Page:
The two species of Choloepus (two-toed sloth) have two toes on their forelimbs, and three on their hind limbs. While the gentle Bradypus (three-toed sloth) eats only leaves of a few tree species, and are notoriously difficult to maintain in zoos, captive Choloepus enthusiastically eat all sorts of vegetables, as well as leaf-eater primate chow, and easily live for decades in captivity. Of the two species of Choloepus, both are found in South America, but only Hoffman’s occurs in Central America as well.
Almost all mammals have seven cervical vertebrae (the bones in the neck); manatees have six, two-toed sloths have five and three-toed sloths have nine. They also have no gall-bladder nor appendix, and cannot regulate their body temperature. Their teeth all look like molars, with no incisors. Throughout their Central and South American range, they live entirely upon leaves. Because the DWA provides a constant supply of Cecropia leaves, our male, “Leno”, has thrived here since 2005, setting the captive age record outside of Tropical America.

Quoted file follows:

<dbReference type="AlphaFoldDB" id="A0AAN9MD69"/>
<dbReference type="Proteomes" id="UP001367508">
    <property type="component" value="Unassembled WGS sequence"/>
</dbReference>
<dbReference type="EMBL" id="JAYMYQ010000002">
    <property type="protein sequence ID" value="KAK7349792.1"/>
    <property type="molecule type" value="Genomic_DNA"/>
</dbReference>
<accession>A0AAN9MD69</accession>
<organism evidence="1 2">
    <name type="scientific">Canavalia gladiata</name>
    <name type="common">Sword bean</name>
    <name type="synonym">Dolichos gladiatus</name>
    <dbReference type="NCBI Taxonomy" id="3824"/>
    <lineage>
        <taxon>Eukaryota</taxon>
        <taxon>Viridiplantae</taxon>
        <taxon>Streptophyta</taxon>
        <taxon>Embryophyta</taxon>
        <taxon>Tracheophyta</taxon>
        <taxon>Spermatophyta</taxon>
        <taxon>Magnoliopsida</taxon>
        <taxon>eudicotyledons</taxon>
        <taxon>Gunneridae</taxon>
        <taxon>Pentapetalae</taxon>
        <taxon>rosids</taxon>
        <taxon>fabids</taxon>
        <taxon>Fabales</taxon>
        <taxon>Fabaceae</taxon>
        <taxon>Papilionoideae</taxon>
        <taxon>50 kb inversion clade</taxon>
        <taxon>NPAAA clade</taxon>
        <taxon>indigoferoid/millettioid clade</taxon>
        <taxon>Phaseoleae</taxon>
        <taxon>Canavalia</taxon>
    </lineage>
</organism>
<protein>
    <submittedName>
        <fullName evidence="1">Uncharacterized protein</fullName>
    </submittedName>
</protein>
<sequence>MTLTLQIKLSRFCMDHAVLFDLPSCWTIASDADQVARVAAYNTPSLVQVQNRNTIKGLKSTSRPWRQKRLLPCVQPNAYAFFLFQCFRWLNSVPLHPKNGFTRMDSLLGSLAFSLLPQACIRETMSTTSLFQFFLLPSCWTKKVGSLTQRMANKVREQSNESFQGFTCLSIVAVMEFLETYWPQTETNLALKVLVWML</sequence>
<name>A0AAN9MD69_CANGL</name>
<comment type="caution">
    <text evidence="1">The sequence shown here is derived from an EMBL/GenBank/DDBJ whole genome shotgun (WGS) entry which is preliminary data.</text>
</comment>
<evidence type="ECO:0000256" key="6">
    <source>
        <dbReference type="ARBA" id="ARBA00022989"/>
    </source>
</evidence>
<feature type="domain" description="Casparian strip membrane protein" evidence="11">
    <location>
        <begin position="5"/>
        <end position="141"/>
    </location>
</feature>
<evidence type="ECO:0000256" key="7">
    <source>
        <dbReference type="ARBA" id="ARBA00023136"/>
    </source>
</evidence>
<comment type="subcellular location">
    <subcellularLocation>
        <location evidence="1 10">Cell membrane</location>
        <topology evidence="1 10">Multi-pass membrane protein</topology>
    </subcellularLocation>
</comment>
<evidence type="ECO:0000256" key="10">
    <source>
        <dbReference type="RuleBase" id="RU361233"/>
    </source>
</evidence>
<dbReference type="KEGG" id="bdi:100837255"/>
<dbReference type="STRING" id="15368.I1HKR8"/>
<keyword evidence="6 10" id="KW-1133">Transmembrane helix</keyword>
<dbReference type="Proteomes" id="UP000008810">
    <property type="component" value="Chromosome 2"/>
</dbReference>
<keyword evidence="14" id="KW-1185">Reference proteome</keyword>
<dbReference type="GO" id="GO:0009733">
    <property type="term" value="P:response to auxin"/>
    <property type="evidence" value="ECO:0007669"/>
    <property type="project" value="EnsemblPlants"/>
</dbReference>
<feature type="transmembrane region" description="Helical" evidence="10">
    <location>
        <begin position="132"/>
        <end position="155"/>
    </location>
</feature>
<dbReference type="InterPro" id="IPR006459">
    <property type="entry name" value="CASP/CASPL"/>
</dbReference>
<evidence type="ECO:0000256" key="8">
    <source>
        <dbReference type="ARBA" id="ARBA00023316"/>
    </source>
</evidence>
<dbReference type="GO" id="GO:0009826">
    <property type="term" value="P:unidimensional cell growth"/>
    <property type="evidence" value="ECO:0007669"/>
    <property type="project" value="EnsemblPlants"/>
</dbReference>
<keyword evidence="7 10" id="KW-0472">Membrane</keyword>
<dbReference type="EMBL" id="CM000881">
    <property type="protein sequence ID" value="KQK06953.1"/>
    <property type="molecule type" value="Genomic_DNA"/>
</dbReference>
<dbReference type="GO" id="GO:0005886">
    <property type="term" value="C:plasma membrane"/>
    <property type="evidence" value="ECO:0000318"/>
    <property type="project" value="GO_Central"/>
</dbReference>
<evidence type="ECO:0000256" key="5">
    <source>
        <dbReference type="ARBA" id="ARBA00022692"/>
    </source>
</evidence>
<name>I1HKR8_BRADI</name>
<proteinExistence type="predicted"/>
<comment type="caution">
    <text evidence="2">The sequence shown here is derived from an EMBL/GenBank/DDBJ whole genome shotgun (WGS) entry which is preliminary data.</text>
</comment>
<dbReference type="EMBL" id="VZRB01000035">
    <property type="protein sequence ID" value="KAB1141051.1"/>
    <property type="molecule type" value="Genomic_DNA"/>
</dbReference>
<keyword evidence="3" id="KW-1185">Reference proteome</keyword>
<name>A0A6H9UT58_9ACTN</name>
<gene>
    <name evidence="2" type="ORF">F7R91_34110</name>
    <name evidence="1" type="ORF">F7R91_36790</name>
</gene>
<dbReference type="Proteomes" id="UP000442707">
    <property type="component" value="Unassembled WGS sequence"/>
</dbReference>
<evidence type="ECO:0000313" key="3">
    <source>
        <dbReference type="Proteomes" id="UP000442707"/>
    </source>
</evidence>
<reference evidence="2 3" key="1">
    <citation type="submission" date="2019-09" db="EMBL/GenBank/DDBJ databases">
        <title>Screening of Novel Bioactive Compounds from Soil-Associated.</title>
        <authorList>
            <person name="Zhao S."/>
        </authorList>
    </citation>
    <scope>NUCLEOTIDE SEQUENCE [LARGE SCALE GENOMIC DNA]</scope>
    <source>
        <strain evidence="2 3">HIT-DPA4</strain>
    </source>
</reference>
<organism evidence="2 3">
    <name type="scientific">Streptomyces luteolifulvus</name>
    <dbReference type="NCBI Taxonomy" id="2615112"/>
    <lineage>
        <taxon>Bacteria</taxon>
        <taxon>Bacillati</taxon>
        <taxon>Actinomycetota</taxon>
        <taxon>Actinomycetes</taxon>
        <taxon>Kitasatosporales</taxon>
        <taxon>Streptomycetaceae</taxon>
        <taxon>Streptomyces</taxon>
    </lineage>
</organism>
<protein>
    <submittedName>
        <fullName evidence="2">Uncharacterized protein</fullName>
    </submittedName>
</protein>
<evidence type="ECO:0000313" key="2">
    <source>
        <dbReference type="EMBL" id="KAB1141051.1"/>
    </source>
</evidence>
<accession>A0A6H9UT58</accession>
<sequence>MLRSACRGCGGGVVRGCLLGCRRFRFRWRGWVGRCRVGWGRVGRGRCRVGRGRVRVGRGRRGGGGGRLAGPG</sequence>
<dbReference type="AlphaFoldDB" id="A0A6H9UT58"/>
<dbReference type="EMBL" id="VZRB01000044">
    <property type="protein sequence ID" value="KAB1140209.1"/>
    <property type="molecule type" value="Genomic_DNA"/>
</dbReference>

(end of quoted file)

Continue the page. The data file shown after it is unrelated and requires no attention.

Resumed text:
This enormous relative of sloths and armadillos is found all the way from Honduras to Argentina, but has gone extinct in several parts of this range, and is considered vulnerable to extinction everywhere. More than 250 are maintained in more than 100 zoos around the world, where they breed frequently. True to its name, it rips apart the nests of ants and termites with its powerful claws, then gathers them into its toothless jaws with its long, muscular tongue. In zoos it is fed protein-rich diets prepared in blenders.